Women are graduating from college and earning advanced degrees at higher rates than their male counterparts. They are seeing great advancements when it comes to landing jobs and moving up to management positions – but yet they are still grossly underrepresented when it comes to leadership roles. This is particularly true in certain industries, one of which – perhaps unsurprisingly – is construction.

With all of the skills that women are able to bring to the table, their lack of representation is a huge disservice to any company and to the industry as a whole. Women tend to be particularly skilled in communication, which makes them great at working with clients and resolving interpersonal conflicts.

Many companies have started mentorship programs or focused on offering benefits particularly geared toward women. So why are they still so underrepresented in the construction industry? And why are women who work in the industry likely to leave much faster than men?

Essentially, the big question is: What can you do to help female leaders succeed in construction?

 In this article, we will take a look at three strategies that can help create an environment that can help females thrive in construction – which will help your company as a result.

  1. Continue to focus on benefits that specifically have women in mind

When speaking to individuals who work in construction, it becomes quickly obvious that there are strict time demands and pressures to finish projects ahead of schedule. This can be really difficult for women who are trying to raise a family. To make things easier (for everyone), consider offering things like job sharing or part-time roles. You should also make sure that you have a maternity leave policy in place. Beyond that, talk to women and ask them specifically about the benefits that could make their lives easier.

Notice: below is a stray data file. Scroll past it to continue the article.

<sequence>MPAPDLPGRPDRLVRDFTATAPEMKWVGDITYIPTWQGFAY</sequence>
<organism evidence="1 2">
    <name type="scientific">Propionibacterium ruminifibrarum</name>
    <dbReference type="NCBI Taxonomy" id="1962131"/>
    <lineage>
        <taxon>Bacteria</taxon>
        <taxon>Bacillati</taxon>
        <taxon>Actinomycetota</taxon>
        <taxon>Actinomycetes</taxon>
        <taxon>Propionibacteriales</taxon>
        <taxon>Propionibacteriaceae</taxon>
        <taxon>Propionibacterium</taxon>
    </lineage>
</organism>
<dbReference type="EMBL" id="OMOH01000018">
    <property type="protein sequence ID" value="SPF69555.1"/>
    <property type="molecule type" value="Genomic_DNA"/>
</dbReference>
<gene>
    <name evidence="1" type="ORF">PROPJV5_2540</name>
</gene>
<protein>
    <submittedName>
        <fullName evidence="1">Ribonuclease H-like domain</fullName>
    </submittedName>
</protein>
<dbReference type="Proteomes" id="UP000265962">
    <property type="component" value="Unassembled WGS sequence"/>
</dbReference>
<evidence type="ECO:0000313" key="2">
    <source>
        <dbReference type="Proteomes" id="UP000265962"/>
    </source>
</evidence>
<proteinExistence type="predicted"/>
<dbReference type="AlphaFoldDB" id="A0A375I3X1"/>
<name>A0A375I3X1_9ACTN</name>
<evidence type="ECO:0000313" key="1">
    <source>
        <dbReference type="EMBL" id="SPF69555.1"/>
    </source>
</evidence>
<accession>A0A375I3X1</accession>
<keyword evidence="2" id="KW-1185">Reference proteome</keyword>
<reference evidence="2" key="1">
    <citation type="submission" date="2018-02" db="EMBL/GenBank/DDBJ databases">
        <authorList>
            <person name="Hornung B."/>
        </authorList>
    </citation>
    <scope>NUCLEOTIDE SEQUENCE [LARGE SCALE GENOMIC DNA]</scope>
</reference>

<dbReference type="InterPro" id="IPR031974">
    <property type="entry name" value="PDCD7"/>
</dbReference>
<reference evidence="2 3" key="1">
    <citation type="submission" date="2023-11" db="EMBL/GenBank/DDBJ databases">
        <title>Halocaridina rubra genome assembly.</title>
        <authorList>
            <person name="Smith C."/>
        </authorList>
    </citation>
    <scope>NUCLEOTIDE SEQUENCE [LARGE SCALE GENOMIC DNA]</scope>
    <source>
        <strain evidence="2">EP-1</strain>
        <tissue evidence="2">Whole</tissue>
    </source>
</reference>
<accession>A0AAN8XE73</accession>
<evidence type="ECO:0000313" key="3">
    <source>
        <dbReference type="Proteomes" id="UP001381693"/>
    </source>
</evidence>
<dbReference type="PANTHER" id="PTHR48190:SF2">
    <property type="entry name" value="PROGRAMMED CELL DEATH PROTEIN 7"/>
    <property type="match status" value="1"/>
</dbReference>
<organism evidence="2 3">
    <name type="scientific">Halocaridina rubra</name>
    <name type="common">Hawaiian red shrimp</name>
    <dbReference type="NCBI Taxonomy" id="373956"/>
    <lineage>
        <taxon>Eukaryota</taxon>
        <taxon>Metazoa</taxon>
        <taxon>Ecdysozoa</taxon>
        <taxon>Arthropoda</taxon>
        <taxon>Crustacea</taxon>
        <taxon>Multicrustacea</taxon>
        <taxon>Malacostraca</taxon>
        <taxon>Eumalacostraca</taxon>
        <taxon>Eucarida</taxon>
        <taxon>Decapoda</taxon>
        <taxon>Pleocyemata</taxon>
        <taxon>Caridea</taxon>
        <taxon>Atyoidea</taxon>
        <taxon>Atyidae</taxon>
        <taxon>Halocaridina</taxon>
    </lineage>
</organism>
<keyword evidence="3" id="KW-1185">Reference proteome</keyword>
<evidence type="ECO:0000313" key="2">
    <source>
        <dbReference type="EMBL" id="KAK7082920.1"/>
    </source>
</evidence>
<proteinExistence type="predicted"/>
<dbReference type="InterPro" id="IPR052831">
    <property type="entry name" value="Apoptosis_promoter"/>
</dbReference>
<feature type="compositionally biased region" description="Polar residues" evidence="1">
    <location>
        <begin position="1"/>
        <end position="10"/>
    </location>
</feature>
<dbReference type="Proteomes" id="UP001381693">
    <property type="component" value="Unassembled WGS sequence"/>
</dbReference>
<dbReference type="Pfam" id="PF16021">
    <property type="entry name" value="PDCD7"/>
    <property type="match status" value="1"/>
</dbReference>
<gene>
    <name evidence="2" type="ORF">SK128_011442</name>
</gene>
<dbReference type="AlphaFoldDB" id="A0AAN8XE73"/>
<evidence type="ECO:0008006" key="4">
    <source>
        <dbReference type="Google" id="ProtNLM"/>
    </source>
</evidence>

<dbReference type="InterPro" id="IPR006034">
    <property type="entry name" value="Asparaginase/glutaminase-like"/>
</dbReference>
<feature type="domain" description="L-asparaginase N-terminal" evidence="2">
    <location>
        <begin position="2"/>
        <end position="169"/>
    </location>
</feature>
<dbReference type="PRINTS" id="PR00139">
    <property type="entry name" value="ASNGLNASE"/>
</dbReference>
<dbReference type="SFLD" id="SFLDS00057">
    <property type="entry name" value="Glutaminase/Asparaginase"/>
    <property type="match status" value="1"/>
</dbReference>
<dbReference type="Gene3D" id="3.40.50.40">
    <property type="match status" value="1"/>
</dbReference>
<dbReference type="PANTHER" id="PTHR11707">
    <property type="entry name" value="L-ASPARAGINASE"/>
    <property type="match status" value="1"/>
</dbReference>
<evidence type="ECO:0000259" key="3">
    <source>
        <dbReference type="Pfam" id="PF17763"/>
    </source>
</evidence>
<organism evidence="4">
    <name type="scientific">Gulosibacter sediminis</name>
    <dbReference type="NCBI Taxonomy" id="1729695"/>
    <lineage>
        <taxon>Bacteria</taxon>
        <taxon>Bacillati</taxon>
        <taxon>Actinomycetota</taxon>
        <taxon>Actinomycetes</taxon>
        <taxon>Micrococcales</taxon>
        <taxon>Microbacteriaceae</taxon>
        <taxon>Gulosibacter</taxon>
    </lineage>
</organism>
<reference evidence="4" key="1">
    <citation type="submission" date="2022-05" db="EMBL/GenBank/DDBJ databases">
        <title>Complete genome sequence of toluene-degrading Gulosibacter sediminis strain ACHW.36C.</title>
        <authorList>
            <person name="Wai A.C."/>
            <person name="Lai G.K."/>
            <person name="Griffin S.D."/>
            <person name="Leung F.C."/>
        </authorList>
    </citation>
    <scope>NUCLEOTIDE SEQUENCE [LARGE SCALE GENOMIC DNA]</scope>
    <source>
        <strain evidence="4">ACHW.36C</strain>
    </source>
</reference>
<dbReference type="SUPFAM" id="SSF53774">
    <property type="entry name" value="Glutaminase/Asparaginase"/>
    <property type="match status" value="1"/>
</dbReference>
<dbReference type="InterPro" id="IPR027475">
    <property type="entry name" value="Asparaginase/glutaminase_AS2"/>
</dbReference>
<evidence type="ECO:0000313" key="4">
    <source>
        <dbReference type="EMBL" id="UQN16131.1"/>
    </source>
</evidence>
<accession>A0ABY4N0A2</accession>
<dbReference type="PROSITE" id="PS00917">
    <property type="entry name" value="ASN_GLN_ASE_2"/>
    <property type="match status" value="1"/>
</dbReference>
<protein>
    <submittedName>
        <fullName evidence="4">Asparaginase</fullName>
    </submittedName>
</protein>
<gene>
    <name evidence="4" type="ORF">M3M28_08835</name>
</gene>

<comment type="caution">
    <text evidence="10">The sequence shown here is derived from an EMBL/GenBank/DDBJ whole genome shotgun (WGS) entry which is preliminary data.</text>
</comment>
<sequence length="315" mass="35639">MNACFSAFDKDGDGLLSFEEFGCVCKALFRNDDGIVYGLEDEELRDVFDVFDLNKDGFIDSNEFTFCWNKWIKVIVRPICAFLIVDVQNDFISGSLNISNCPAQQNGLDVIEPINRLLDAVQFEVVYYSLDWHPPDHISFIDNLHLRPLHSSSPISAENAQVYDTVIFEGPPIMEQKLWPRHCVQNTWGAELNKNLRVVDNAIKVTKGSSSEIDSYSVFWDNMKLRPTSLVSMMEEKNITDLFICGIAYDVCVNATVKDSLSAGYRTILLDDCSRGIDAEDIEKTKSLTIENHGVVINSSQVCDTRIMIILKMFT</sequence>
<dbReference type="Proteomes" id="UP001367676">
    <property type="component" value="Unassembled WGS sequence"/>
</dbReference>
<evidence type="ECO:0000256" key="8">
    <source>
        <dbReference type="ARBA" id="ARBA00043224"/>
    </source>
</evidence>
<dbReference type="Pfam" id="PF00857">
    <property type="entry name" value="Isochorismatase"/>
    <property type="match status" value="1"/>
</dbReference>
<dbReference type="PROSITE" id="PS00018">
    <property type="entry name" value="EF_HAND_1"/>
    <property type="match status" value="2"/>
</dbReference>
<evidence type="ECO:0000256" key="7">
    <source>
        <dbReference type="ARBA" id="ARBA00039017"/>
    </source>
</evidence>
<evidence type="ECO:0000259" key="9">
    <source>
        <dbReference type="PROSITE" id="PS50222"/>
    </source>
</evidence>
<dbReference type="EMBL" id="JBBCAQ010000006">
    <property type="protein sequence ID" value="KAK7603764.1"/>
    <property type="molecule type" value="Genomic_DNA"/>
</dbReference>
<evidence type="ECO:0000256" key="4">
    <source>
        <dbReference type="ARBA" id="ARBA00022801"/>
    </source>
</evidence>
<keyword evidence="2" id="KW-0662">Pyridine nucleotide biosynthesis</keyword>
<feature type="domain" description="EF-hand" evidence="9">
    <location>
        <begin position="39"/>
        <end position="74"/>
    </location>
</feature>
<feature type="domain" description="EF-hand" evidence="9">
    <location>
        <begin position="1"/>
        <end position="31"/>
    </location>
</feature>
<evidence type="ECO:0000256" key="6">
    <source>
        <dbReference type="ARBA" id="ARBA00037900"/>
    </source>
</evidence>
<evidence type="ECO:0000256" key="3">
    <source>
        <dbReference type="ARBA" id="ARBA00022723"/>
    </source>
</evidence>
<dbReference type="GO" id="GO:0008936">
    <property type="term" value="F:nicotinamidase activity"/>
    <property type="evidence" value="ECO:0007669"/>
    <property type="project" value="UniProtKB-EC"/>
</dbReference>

1. Look for ways to make the environment more accepting of women

It can be difficult to work in a predominately male industry. Listening to locker room jokes and otherwise being surrounded by overt and covert sexism would make any woman feel uncomfortable or threatened. You should make sure that you have a zero-tolerance policy in this respect – however, this will not mean anything unless it is actually enforced. If an incident happens, both the employee and the manager should be held accountable.

  1. Actively recruit women in trades programs or adjacent professions

There are many smart and talented women who likely have never even considered a career in construction because they do not see themselves represented in the industry. In order to tap into this source of talent, you need to be actively recruiting women – this could be done right out of trades programs, or by looking for project managers who are currently working in different industries. It will help if you have a woman who is currently working at your company to reach out to any prospective hires.

Finding ways to recruit and grow female leadership within your organization can greatly benefit your company’s client base and overall bottom line. However, since the industry has been predominately represented by men, it will likely take a concerted effort on your end – but the payouts will be worth it.